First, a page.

The Indefinite Particle

The 2012 Nobel Prize in Physics will be awarded next month, with the recent discovery of the Higgs boson sparking mass conjecture about the likely winners. However, apportioning credit for this historic scientific find is no simple matter.

On the morning of Tuesday, October 9, a brief telephone call from Stockholm will inform one, two or maybe even three people, that they are the Nobel laureates in physics for 2012. Shortly afterward, a press conference will be held to announce the winners to the rest of the world. Officially, the prize committee was supposed to select the winner this month, following a series of lengthy meetings over many months. But from conversations with physicists that are familiar with the process, it seems that a decision was already made in mid-August.

The decision-making process may have taken a sharp turn about a month earlier, on July 4, when scientists from the large particle accelerator in Switzerland announced their discovery of a new particle whose properties are consistent with the Higgs boson, more than 40 years after theoreticians predicted its existence.

This historic discovery may complete one of the last missing pieces in the so-called Standard Model of particle physics - the set of theories that describe the forces in nature and elementary particles from which matter is composed in our universe.

Alternatively, the discovery may lead scientists beyond the Standard Model which, despite being the most well-founded and solid theory in scientific history, has spawned many essential problems that occupy scientists. The nature of the theoretical implications depends on the nature of the particle, and it is a bit too early to discuss that. Most researchers believe that this is indeed the Higgs boson that was predicted in 1964, or a particle that serves a similar function in the physical fabric of the universe, in that it is connected to a mechanism that gives mass to the rest of the particles.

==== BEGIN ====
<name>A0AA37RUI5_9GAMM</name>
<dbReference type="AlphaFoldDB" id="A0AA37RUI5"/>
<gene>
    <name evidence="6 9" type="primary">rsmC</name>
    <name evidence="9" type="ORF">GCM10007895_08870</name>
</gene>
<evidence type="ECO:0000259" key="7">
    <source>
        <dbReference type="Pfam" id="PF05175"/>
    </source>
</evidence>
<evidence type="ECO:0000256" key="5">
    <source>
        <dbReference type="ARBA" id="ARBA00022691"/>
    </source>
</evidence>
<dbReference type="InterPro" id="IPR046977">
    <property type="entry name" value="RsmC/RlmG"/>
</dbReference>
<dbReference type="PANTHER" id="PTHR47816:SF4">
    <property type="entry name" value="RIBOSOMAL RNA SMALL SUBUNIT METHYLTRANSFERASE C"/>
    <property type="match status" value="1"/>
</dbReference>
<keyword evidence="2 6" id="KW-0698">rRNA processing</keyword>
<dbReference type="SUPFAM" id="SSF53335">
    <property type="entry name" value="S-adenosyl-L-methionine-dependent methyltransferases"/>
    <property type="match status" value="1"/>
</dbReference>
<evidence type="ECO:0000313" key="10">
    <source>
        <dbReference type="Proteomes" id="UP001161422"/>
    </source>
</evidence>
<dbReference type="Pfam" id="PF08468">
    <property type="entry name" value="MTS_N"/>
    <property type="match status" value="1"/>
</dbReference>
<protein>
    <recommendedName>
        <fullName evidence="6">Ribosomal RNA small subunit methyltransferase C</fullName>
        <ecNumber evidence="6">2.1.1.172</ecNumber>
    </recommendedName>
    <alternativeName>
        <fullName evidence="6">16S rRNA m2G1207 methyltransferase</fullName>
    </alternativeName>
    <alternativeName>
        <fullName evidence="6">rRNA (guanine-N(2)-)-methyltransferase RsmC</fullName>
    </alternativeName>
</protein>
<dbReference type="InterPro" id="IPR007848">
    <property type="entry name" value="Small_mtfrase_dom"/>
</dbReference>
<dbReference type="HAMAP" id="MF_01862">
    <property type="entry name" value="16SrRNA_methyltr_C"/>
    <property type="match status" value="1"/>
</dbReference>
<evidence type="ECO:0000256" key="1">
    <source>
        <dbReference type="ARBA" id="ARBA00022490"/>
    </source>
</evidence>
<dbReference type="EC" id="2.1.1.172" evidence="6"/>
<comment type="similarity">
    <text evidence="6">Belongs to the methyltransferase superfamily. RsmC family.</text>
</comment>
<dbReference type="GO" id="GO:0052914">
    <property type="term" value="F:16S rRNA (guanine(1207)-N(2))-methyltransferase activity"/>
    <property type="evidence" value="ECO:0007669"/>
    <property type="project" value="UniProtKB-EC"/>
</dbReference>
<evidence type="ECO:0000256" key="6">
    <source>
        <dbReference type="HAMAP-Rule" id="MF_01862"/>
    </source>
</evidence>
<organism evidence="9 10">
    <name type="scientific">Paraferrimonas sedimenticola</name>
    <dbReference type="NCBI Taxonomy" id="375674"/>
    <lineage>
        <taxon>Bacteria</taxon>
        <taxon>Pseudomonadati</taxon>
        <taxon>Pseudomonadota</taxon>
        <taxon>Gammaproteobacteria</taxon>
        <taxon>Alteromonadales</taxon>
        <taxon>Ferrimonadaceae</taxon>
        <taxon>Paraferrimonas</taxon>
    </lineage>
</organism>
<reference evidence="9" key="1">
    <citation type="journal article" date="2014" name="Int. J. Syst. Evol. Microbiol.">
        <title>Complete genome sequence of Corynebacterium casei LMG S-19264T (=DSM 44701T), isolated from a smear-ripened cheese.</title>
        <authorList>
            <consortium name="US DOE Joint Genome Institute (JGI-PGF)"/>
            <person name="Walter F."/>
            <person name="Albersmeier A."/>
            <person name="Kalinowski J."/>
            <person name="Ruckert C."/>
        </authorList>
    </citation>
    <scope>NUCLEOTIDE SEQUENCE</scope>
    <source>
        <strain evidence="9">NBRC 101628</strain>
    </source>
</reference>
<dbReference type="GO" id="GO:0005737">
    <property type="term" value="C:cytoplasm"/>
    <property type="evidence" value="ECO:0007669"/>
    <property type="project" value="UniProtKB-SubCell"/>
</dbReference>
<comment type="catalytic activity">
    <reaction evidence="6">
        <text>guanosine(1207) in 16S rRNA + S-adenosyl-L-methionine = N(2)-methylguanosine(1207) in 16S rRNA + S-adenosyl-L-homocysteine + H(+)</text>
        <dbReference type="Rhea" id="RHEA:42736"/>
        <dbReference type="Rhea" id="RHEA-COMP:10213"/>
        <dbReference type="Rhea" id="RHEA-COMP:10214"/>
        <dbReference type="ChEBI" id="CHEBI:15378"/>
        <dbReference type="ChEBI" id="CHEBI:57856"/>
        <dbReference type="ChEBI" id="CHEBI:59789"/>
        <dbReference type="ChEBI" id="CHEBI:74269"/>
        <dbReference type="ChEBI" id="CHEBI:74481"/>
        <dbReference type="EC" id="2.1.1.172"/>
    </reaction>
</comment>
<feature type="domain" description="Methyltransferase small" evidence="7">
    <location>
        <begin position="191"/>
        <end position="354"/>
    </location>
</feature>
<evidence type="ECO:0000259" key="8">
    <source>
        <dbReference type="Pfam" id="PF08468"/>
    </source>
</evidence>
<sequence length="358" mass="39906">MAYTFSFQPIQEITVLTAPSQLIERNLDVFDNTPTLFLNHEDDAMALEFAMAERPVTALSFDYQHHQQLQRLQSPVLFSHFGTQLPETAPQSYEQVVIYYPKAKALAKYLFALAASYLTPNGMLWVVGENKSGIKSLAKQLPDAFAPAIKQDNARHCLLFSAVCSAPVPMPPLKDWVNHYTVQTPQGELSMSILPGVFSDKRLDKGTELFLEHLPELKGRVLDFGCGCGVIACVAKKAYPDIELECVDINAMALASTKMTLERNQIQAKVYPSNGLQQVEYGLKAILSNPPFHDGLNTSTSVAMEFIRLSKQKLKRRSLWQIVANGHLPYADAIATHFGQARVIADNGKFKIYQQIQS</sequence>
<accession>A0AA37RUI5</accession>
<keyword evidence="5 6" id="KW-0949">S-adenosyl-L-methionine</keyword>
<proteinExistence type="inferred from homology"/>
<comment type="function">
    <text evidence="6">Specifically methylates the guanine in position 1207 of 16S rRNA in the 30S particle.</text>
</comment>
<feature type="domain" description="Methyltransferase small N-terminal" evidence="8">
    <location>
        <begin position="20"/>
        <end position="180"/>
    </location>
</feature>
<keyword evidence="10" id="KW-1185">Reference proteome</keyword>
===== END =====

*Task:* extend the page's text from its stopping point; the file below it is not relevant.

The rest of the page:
However, before a final answer to this issue can be provided, the physicists at CERN - the European Organization for Nuclear Research, which houses the accelerator known as the Large Hadron Collider (LHC ) - have a lot of work left to determine the detailed properties of the new particle.

A thorny problem

Despite its heavy media coverage, it is not certain that this year's prize will go to the discoverers of the Higgs. There are scientists - among them physicist Prof. Yaron Oz, who is dean of the Faculty of Exact Sciences at Tel Aviv University - who argue that the uncertainty surrounding the identity of the particle will prevent the theoreticians who predicted the existence of Higgs or the researchers who discovered it from being granted the Nobel Prize this year.

"It is difficult to believe it will happen," Oz says. "It is almost verging on the impossible. We know there is a particle there and it appears to have properties similar to Higgs, but there are questions that must be answered first. Right now it is still too early."

Fellow physicist Prof. Eilam Gross, of the Weizmann Institute of Science, disagrees. Gross, the Higgs search convener (who coordinates the search for the Higgs at the ATLAS detector) at the ATLAS group - one of the two groups that discovered the particle in the particle accelerator - believes the Higgs will be at the center of the Nobel Prize this year: "I have no doubt about it," he says.

Whether the prize is awarded to them this year or in coming years, there would seem to be two groups of Nobel Prize candidates for the Higgs: the theoreticians who predicted, and the experimenters who discovered.

When it comes to the experimenters, the prize committee is faced with a thorny problem. More than 6,000 experimenters took part in the research groups of the two particle detectors, ATLAS and CMS, which were responsible for the discovery. But Nobel rules dictate that no more than three people can be awarded a prize. Alfred Nobel did not live in an era of research groups comprised of hundreds and thousands of scientists, so his will did not address such a possibility. Some are hopeful that, contrary to the customary practice, the prize committee members considered - or will consider - the possibility of granting the Nobel to the two particle detector research groups, or to the CERN organization itself.